At a special meeting held on Oct. 2, 2012, the board of the Ann Arbor Transportation Authority unanimously passed a resolution requesting that the Washtenaw County clerk file articles of incorporation for a new countywide transit authority to be called The Washtenaw Ride. The articles will be filed under Act 196 of 1986.
The creation of the new authority will be made official when the Washtenaw County clerk files the paperwork with the state, likely on Oct. 3. [Added shortly after initial publication: Although the Oct. 3 date was the expectation expressed at the AATA board's Sept. 27 meeting, the wording of a Washtenaw County board of commissioners resolution on the topic indicates that a step of alerting jurisdictions of the intent to file would need to take place beforehand.] However, that entity will initially have no assets, staff, or ability to operate transportation service in the county. A 15-member board composition for the new authority is already reflected in the membership of the board of the yet-to-be-incorporated board (called the U196 board), which has been meeting for a year.
In order for make a transition from the AATA to The Washtenaw Ride, under terms of a four-party agreement, voters would need to approve a funding source adequate to pay for the proposed expanded service plan. That four-party agreement was ratified by the city of Ann Arbor, the city of Ypsilanti, Washtenaw County and the AATA.
The AATA has indicated that a possible scenario is to ask voters in Washtenaw County to fund the new transit authority with a property tax of 0.584 mills – in an election that could come as early as May 2013. For a house worth $200,000, with a state-equalized value of $100,000, an 0.584 mill transit tax would cost that property owner about $58 per year. For an Ann Arbor resident with a $200,000 house, adding the 0.584 mill tax to the existing city transit tax of roughly 2 mills works out to a transportation tax burden of about $258 a year.
Also under the four-party agreement, the two cities’ transit taxes would become part of The Washtenaw Ride’s funding.
The transition would potentially not take place at all, if a majority of voters don’t approve it. Under the terms of the four-party agreement, a voter-approved funding source for the expanded services must be identified by the end of 2014.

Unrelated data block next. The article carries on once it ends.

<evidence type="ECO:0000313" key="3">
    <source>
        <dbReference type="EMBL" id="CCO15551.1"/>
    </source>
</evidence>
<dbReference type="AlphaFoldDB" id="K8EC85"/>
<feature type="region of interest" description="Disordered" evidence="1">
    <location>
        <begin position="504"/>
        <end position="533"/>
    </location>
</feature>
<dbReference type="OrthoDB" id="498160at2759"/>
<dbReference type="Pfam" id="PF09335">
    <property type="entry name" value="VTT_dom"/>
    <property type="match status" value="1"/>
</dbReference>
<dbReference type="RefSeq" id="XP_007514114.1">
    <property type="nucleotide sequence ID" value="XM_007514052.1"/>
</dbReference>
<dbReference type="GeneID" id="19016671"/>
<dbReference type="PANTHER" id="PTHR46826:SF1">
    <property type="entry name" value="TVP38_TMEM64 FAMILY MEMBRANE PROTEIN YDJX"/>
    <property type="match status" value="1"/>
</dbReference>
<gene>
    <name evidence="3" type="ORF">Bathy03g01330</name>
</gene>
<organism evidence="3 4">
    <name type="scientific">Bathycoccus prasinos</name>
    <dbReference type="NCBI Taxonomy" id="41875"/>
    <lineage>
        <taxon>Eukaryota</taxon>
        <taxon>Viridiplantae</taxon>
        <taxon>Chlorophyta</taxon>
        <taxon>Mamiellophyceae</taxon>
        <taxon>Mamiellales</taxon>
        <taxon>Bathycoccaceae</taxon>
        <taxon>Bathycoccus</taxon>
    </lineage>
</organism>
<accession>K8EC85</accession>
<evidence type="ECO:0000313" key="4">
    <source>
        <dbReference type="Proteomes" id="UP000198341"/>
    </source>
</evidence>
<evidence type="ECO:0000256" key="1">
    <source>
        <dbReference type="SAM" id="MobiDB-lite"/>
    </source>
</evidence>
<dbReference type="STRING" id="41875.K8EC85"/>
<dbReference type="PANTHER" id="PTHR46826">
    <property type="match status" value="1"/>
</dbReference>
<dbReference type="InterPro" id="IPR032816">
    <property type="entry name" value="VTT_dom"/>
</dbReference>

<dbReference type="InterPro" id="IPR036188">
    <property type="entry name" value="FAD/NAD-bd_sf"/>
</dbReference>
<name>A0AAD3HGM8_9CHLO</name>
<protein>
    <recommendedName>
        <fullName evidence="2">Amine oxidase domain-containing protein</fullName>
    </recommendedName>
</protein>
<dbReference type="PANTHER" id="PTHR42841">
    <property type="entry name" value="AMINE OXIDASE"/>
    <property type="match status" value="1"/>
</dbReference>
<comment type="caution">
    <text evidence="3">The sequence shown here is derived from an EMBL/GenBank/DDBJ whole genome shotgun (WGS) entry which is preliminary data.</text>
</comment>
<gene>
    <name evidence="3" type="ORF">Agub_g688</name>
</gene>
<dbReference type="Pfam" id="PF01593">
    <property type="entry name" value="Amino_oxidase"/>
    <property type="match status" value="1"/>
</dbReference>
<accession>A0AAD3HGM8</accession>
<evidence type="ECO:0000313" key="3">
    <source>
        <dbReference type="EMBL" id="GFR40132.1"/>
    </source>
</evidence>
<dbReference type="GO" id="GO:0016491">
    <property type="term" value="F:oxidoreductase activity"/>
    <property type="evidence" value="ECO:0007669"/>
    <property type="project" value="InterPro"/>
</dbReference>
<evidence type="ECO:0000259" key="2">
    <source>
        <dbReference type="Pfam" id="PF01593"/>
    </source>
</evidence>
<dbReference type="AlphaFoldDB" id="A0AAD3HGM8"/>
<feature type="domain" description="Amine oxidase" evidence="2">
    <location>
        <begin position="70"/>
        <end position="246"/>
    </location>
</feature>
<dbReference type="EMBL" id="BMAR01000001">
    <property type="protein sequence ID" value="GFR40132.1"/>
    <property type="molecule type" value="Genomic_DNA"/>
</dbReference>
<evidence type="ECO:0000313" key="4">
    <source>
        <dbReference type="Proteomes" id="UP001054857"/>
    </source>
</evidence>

Washtenaw County’s role is limited to the filing of the articles of incorporation. But incorporation of the new transit authority will include by default all the jurisdictions in Washtenaw County. However, filing of the articles opens a 30-day window for jurisdictions to opt out of the arrangement. That can be accomplished through a vote of a jurisdiction’s governing body.
Updated at 3 p.m. Oct. 3, 2012: According to Washtenaw County clerk staff, certified letters were sent on Sept. 27 to the clerks of all jurisdictions in the county of an intent to file the articles of incorporation on Oct. 3. Letters were also sent to all elected officials in the county. Information included in that communication was the last day to opt out of inclusion, Nov. 2, as well as sample resolutions that could be used by a jurisdiction’s governing body to decide the opt-out question. After the vote by the AATA board on Oct. 2, county administrator Verna McDaniel determined that the Washtenaw board of commissioners’ resolution requiring publication of the service plan and notification of intent to file had been satisfied, and then notified the county clerk of that. Then on Oct. 3, representatives of the AATA were authorized as couriers by the county clerk to physically convey the paperwork to Lansing.
This brief was filed from the downtown location of the Ann Arbor District Library, where the AATA board holds its meetings. A more detailed report will follow: [link]